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Chinese Spies Hacked Six U.S. State Government Networks, Report Finds

Of the six state governments that were hacked, at least two were “re-compromised” as recently as last month, the firm said.

(Bloomberg) -- At least six U.S. state governments were hacked by a Chinese state-sponsored espionage campaign that partly took advantage of the widespread Log4j software vulnerability, researchers reported Tuesday. 

The cybersecurity firm Mandiant Inc. said its investigation began last May, when it examined an unspecified state’s government computer network. Of the six state governments that were hacked, at least two of them were “re-compromised” as recently as last month, the firm said. 

The company didn’t identify the victims by name. Jen Easterly, director of the U.S. Cybersecurity and Infrastructure Security Agency, said last year that the vulnerability in Log4j, a popular software tool, represented a “severe” risk. Cybersecurity personnel have warned that, by leveraging the flaw, hackers could take control of an affected system.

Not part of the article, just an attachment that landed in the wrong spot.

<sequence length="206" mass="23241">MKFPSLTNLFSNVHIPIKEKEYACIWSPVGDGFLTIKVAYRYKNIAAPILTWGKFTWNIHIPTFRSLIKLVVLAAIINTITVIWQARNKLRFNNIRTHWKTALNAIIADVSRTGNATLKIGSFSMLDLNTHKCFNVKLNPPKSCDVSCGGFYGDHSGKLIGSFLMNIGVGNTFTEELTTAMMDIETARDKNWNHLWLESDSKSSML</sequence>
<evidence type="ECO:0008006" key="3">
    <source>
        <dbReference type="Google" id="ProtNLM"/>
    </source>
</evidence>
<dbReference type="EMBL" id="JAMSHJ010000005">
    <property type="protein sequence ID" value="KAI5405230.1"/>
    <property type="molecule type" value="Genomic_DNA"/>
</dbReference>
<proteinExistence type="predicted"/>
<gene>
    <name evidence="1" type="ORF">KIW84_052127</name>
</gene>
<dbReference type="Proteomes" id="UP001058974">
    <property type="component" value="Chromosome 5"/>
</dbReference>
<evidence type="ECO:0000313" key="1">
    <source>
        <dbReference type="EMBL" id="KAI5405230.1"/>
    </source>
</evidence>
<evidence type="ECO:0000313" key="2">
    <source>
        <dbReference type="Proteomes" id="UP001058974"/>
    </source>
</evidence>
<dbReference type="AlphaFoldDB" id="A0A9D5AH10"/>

Mandiant said APT 41, a Chinese state-sponsored group, was behind the attack. In 2020, a federal grand jury in Washington indicted alleged hackers tied to the group, which U.S. officials have linked to China’s Ministry of State Security, accusing them of targeting more than 100 victims around the world.

“The Chinese government’s position on cybersecurity is consistent and clear,” said Liu Pengyu, a spokesman for the Chinese embassy in Washington. “We firmly oppose and combat cyberattacks of any kind. We oppose making groundless accusations against China on cybersecurity and other related issues.”

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